Young people have access to books for learning purposes as well as in so many fiction genres, with most suitable for younger age groups.  The vast majority of books will broaden your mind in some way; they make you think and use your imagination, and that is part of the learning process.

Travel these days is so different to only 10 years ago when I used to cart five of six books away with me on trips. Today there is barely room for a change of underwear in the luggage allowance, so my Kobo is my most treasured travel companion.

My mother stopped reading books when she began to suffer from cataracts, and even after the two operations, she still found it hard to focus in poor light and with small print. And I notice even with reading glasses, that the print in my older books is so small, that I have to resort to wearing two pairs at a time… Not a good look, especially in public. The varying format function on e-book readers is an absolute boon.

There is, of course, the question of cost too, that makes e-books so much more available to nearly everyone. Whilst as an author, I do think about the months, years, toil and strive that went into writing the book, placing a much higher value on them as a commodity. I do love it that more people can enjoy.

I know you blog, Sally. Can you explain how blogging helps you to sell books?

Do I blog?… Do I ever, and according to some, far too frequently to be effective or healthy. Firstly, I am not particularly keen on the term hobby blogger. For me, and for many who spend as many hours putting together posts and promoting them, as they did in any full-time job, this is work. And yes, I doubt very much that I would have sold any of my books if it was not for my blogging.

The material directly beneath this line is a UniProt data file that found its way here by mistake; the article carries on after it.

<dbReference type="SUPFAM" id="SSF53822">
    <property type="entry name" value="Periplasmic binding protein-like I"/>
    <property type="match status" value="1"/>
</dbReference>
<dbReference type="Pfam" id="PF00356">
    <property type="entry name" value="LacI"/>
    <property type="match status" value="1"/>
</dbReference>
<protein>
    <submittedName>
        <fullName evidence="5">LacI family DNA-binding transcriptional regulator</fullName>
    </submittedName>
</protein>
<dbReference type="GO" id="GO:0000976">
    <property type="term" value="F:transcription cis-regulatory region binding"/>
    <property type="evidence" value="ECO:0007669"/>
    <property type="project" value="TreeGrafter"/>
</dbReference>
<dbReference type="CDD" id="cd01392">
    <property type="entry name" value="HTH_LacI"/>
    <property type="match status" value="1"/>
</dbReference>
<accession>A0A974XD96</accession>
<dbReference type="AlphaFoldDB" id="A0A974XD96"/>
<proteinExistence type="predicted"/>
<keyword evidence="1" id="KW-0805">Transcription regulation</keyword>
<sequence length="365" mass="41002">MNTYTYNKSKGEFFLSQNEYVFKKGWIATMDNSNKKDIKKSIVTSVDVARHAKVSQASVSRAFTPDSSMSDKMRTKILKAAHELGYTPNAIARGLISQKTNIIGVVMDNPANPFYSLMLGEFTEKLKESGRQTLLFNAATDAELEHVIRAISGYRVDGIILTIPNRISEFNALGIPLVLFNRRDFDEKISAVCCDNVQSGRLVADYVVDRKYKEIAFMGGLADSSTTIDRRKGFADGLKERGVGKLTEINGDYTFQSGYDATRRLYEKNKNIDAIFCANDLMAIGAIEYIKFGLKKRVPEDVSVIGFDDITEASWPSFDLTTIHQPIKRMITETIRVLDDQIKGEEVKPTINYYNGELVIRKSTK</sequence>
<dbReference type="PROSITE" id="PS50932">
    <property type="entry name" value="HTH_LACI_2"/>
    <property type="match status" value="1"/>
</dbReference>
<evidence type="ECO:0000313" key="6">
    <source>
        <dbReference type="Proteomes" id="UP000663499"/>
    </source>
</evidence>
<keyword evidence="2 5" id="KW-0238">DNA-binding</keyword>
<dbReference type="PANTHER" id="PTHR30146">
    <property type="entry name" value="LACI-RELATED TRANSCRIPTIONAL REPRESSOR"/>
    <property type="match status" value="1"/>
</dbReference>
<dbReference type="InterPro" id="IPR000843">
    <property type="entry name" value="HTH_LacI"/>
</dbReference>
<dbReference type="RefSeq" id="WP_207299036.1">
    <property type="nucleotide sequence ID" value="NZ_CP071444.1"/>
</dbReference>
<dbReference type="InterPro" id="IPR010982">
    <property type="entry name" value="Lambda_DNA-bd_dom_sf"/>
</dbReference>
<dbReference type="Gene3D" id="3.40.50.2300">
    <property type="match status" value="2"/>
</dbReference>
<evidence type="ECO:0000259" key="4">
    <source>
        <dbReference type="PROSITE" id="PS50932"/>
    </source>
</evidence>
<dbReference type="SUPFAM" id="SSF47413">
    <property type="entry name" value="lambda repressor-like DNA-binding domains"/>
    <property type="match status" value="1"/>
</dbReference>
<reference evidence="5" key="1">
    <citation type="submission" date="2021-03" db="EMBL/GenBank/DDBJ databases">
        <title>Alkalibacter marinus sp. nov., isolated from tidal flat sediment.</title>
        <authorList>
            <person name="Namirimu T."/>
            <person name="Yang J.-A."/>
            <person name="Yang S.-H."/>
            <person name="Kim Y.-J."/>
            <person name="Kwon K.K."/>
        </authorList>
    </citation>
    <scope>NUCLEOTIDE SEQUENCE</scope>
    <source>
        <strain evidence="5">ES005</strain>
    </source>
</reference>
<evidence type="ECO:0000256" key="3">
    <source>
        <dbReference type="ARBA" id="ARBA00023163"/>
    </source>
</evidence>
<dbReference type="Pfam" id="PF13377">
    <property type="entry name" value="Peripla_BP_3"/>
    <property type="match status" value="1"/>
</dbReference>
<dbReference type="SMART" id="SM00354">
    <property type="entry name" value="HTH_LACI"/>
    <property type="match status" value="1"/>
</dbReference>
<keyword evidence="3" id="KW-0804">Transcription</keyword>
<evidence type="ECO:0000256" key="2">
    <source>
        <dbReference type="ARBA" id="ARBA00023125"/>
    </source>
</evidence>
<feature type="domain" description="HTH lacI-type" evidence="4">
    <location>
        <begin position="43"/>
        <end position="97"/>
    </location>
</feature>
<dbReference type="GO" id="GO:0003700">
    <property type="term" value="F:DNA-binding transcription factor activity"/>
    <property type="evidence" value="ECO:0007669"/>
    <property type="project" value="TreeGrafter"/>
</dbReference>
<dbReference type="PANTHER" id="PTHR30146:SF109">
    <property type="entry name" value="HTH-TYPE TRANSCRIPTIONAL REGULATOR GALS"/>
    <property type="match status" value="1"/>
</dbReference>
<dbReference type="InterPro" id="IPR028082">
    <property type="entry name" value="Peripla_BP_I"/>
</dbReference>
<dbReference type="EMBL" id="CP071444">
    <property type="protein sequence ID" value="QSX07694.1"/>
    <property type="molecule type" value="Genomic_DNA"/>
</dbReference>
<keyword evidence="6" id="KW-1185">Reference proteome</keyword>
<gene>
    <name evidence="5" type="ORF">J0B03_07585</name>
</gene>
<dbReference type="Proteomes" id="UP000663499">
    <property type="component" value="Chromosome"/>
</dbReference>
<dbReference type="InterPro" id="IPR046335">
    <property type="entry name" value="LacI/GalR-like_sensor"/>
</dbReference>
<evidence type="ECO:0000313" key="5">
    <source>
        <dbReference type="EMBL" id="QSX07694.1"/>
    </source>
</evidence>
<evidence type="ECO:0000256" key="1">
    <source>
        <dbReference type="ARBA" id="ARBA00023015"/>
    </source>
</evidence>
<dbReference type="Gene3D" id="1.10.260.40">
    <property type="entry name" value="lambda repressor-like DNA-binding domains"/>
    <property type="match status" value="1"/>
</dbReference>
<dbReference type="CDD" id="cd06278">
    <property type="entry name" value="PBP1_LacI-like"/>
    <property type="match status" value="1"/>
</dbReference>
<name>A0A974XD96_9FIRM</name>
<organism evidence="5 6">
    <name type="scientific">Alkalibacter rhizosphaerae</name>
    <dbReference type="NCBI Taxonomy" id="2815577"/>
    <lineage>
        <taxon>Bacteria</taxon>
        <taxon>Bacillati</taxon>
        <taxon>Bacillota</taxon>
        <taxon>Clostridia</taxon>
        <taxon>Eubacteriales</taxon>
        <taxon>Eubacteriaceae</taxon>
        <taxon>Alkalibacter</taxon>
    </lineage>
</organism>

It is every author’s dream that readers will rush to buy their books, but unfortunately, with millions of titles per year being published, it takes quite a bit of effort to get your own noticed.

“It is a cliché, but we do need to build a brand that brings us up in searches and a platform to market ourselves and our books.”   ~ Sally Cronin~

Blogging is the heart of social media and offers an opportunity for writers to showcase their creative skills, even it if is a post on the weather. It fixes them in the minds of their readers and when and if they publish a book, those readers are far more likely to buy it.

You cannot blog without linking to social media. To be honest I find it easier and more effective to focus on just three social media sites and build them over time to be effective carriers of the message you want to spread.

My blog is my testing ground for my books, it is a way to share the knowledge I have gained in the last twenty years as a nutritional therapist, and is also a watering hole where other writers and importantly readers can meet, discuss and share.